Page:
My parents have lived in their house for nearly 40 years. While many important things have happened in that house, the fact remains that it is old. It was considered old even when they bought it. As an old house in a rural area it is especially suceptible to penetration by bugs. Ants, spiders, mosquitos, may flies, june bugs and many others frequented our floors and walls. One morning my sister found that she was showering with a tarantula. Once my brother found, and caught a black widow spider that had a thorax with a diameter the size of a nickle That spider lived in a jar forgotten in his room while he was on his mission, and was still alive when he came back. Bugs don't bother me. I'll pick up a daddy long leg with my bare hands. I'll stomp on crunchy bugs, and kill scary poisonous spiders without trepidation. This non-fear of bugs proved useful many times. In junior high when boys would try to scare me with insects, in college when my roommate would come unglued at even the tiniest spider, in showing my husband that I'm a reasonable cool headed person worth marrying. My achilles heel, however, is cockroaches.
The climate that I grew up in just wasn't condusive for roaches. I was 22 before I'd seen a real roach without plexiglass between us. My fear of roaches borders on paranoia, which completely bewilders my husband. He grew up in a city where roaches just were. It wasn't unusual to leave a bag of trash on the ground outside overnight and have it be covered with roaches in the morning. To him, they are just another pest, like ants. To me they are a symbol of all that is unwholesome in this world.
I think I trace my paranoia back to my sister. She served part of her mission in Yuma AZ. Between the heat, the farms, and her crappy apartment there were a lot of roaches in her life. This particular sister is the sort that does freak out about bugs. So the roaches, like most any bug, were horrific to her. Combine that with the fact that there was a lot of them, and she came unglued. She has some great stories about talking to the Elders on the phone, seeing a roach, screaming bloody murder and hanging up midconversation, which was unsettling to the Elders.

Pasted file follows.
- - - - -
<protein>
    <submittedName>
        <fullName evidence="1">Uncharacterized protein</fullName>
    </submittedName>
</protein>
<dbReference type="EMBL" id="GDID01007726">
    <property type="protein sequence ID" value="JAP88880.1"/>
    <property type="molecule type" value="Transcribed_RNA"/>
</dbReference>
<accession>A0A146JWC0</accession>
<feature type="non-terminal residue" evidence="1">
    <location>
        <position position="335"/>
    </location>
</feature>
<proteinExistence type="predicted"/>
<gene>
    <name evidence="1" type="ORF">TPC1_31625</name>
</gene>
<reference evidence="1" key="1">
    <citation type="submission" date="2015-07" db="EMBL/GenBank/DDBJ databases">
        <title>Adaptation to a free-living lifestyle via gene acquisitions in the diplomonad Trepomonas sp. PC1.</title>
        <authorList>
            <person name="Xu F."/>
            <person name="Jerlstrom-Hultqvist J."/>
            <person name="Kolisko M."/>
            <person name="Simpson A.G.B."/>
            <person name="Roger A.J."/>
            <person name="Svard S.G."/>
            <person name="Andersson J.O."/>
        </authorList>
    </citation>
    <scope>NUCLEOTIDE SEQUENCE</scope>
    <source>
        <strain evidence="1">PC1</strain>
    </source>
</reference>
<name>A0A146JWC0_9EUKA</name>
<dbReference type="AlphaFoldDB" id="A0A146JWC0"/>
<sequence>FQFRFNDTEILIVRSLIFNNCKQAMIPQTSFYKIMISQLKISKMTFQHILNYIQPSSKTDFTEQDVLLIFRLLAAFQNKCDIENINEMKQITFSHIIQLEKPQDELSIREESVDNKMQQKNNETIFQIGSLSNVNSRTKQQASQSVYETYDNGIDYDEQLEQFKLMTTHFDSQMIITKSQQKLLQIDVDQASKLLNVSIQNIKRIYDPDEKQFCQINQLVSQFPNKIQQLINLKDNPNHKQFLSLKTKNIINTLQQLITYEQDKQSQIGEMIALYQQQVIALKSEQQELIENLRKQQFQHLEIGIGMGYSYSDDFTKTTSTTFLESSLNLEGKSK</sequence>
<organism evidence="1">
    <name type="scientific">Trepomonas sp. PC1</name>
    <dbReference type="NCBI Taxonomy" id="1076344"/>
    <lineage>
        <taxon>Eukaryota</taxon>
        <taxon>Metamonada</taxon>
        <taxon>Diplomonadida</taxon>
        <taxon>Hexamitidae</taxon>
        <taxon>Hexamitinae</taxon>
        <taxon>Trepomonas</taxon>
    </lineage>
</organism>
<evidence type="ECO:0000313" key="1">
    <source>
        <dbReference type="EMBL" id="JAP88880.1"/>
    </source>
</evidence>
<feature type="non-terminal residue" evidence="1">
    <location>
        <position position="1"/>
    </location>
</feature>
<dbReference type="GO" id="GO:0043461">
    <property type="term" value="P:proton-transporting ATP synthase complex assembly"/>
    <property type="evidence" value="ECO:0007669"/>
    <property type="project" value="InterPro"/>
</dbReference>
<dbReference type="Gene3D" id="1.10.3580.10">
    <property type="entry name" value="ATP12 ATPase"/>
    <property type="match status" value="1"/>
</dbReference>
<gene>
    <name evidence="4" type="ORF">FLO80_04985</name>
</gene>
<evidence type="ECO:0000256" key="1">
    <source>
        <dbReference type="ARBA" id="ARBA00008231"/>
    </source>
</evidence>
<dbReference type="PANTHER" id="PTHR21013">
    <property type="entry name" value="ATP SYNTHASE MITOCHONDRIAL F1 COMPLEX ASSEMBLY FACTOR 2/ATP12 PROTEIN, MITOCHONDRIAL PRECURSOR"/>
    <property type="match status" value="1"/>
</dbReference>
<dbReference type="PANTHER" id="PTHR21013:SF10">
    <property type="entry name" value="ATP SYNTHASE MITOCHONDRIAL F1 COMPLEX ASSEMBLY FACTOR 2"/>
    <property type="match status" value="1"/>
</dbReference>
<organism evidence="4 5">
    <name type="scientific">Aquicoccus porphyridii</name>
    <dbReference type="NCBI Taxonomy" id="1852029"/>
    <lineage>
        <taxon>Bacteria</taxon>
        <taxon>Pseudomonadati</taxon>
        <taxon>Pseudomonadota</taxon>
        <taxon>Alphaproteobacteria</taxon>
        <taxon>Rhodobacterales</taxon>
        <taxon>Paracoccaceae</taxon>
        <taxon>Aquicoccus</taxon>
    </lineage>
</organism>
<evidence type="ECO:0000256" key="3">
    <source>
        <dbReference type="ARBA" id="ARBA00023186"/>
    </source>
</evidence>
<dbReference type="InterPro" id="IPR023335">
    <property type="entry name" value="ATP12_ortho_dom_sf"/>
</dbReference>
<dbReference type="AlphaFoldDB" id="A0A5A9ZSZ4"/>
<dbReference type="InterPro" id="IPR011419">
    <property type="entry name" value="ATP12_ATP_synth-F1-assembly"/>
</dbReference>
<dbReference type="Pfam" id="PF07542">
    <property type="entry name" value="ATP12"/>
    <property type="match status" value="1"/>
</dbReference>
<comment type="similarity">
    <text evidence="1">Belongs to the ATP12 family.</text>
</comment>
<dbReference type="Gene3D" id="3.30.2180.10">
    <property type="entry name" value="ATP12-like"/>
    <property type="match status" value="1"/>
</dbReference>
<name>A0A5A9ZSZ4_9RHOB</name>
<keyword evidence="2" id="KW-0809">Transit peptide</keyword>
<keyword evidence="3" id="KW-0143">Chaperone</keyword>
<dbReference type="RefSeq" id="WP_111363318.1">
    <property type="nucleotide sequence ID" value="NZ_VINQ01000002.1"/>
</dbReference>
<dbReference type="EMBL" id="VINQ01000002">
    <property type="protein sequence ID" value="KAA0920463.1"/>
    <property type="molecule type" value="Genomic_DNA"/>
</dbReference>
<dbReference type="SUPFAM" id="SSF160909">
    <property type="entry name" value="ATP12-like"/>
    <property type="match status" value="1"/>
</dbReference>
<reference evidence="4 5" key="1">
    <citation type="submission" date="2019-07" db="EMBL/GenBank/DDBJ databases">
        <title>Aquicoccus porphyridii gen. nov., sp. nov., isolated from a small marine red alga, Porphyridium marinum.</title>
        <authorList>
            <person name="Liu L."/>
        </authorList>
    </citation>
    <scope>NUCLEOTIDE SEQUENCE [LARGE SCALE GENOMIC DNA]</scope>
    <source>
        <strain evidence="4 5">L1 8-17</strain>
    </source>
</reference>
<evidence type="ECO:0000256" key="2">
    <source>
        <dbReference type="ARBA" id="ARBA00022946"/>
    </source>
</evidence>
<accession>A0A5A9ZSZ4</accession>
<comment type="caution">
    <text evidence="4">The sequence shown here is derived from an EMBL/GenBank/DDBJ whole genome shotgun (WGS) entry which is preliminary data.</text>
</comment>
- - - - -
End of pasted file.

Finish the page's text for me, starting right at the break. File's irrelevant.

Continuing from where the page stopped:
I heard these stories at a young, impressionable age. And so roaches became the uber-pest. The undefeatable foe of cleanliness. Roaches were indicitive of filth, disease, and rot. So one can imagine my horror at seeing a roach in my kitchen. I'm convinced that if I opened the walls there would be piles and piles of them, spilling out onto the floor. A tidal wave of roachy filth. When I shower or wash my hands I glance furtively at the drain pipes, certain that the second I turn the water off the invasion will begin and roaches will come streaming up from the plumbing. My first thought when I saw a roach in my kitchen was that we needed to move. The apartment was lost to the roaches and could never be reclaimed.
So, consider this; If a teacher were to say that some sin to was like a roach infestation of the soul, it would mean something drastically different to me than it would to my husband. To me, it would nearly mean that the person's soul is lost forever, and would mean that Christ's atonement is a true miracle to get rid of such a pervasive and horrible menace. To my husband, it would make the repentance process a simple, but ongoing process, requiring constance vigilance. I wonder how aware we are of the many ways that analogies can be recieved, and how those meanings can change. Also, can we, in our modern world, really understand what it means to leave 99 sheep to look for one? Does burying treasure in a field still mean what it once did? Was the change in understanding somewhat planned? In other words, was Christ aware of how people in our time would percieve those analogies, and is our percieved meaning more correct for us?